Over 2m credit card numbers ‘up for sale’ after Sony hack

Security researchers say the credit card information stolen in last week’s hack of the Sony PlayStation Network is already up for sale on various internet forums.

Sony is still trying to insist that it’s possible no credit card data was taken at all.

“While all credit card information stored in our systems is encrypted and there is no evidence at this time that credit card data was taken, we cannot rule out the possibility,” says head of communications Nick Caplin in an FAQ.

“If you have provided your credit card data through PlayStation Network or Qriocity, out of an abundance of caution we are advising you that your credit card number (excluding security code, sometimes called a CVC or CSC number) and expiration date may have been obtained.”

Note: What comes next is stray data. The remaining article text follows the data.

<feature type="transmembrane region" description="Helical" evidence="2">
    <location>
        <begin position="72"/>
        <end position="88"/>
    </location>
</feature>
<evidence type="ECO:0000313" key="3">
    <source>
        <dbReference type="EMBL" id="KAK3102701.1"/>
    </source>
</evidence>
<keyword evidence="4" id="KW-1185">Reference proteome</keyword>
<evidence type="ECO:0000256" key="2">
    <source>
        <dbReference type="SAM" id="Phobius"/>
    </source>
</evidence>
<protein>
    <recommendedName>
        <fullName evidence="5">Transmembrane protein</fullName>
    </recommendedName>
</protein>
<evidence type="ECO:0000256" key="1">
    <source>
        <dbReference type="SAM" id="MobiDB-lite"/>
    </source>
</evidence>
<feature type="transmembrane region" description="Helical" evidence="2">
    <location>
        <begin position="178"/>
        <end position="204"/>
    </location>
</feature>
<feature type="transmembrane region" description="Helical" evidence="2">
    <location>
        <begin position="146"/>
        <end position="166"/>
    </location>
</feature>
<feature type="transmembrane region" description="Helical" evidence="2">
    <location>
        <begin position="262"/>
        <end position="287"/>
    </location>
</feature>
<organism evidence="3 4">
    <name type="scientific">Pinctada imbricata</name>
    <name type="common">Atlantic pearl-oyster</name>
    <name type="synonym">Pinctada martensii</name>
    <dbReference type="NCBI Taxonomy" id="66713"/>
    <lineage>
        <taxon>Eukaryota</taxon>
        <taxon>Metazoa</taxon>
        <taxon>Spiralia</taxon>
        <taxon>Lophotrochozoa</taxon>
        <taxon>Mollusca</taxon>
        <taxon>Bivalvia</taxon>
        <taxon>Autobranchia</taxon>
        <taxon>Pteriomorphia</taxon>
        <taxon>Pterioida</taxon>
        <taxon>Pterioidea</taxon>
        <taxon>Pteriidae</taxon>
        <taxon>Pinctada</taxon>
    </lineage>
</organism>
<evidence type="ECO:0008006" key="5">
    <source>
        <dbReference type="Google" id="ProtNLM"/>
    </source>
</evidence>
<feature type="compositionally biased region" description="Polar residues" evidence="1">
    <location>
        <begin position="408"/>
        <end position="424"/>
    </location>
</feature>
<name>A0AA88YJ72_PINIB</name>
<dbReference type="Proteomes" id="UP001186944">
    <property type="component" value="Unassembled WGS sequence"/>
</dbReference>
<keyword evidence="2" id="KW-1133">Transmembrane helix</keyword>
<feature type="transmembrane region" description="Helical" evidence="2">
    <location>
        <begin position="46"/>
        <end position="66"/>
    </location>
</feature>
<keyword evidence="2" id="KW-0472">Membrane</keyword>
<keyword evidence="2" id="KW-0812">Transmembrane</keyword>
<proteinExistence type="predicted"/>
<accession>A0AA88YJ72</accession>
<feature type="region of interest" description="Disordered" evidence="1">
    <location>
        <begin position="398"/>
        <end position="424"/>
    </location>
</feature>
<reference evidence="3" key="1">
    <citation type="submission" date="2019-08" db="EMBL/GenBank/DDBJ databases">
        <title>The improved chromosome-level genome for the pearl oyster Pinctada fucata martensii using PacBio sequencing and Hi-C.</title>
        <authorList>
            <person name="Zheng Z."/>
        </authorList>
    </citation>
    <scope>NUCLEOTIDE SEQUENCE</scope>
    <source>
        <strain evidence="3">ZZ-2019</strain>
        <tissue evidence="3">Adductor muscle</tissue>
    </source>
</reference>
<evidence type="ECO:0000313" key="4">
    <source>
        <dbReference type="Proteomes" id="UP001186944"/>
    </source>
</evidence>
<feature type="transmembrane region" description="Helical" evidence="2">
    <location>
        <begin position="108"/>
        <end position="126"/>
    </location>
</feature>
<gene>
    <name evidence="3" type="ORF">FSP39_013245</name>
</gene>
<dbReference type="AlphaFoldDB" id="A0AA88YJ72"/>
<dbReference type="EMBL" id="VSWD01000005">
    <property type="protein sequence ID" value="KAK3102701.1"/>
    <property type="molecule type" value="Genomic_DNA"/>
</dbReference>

But according to security researchers – and PlayStation Network users – the credit card information has indeed been taken, and is up for sale.

“The hackers that hacked PSN are selling off the DB. They reportedly have 2.2 million credits cards with CVVs,” says Trend Micro security expert Kevin Stevens in a tweet. “Supposedly the hackers selling the DB says it has: fname, lnam, address, zip, country, phone, email, password, dob, ccnum, CVV2, exp date.”

But, he warns, “It is not a rumor, it was a conversation on a criminal forum. I never saw the DB so I can’t verify if it is real.”

Some blogs, such as Lo-Ping, are posting what are claimed to be the chatlogs of the perpetrators – showing attempts by the hackers to sell the information back to Sony.

Sony now says the shutdown of the service is likely to last into the middle of next week, with only ‘some services’ available thereafter. It says it’s moving its network infrastructure and data center to a new, more secure location.